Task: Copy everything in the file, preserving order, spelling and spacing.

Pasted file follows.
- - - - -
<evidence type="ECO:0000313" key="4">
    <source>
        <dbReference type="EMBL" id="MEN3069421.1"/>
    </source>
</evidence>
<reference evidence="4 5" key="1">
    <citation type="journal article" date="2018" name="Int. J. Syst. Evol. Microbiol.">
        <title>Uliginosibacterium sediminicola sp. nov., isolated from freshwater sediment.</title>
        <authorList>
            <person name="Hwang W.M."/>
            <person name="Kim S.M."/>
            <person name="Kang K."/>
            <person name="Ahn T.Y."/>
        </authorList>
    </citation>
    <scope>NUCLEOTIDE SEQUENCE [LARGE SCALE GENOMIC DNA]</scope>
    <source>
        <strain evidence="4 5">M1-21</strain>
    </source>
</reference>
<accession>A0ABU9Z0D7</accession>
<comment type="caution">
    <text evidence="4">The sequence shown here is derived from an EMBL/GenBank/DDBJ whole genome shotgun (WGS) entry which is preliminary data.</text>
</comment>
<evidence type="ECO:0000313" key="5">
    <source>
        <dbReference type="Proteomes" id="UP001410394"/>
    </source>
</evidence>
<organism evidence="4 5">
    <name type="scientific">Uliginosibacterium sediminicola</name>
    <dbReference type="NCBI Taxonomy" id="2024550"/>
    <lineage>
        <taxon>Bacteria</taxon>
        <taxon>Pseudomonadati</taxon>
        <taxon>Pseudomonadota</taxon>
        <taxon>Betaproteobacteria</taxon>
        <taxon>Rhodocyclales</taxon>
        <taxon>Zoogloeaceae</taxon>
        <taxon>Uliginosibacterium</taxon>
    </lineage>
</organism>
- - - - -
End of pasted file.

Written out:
<evidence type="ECO:0000313" key="4">
    <source>
        <dbReference type="EMBL" id="MEN3069421.1"/>
    </source>
</evidence>
<reference evidence="4 5" key="1">
    <citation type="journal article" date="2018" name="Int. J. Syst. Evol. Microbiol.">
        <title>Uliginosibacterium sediminicola sp. nov., isolated from freshwater sediment.</title>
        <authorList>
            <person name="Hwang W.M."/>
            <person name="Kim S.M."/>
            <person name="Kang K."/>
            <person name="Ahn T.Y."/>
        </authorList>
    </citation>
    <scope>NUCLEOTIDE SEQUENCE [LARGE SCALE GENOMIC DNA]</scope>
    <source>
        <strain evidence="4 5">M1-21</strain>
    </source>
</reference>
<accession>A0ABU9Z0D7</accession>
<comment type="caution">
    <text evidence="4">The sequence shown here is derived from an EMBL/GenBank/DDBJ whole genome shotgun (WGS) entry which is preliminary data.</text>
</comment>
<evidence type="ECO:0000313" key="5">
    <source>
        <dbReference type="Proteomes" id="UP001410394"/>
    </source>
</evidence>
<organism evidence="4 5">
    <name type="scientific">Uliginosibacterium sediminicola</name>
    <dbReference type="NCBI Taxonomy" id="2024550"/>
    <lineage>
        <taxon>Bacteria</taxon>
        <taxon>Pseudomonadati</taxon>
        <taxon>Pseudomonadota</taxon>
        <taxon>Betaproteobacteria</taxon>
        <taxon>Rhodocyclales</taxon>
        <taxon>Zoogloeaceae</taxon>
        <taxon>Uliginosibacterium</taxon>
    </lineage>
</organism>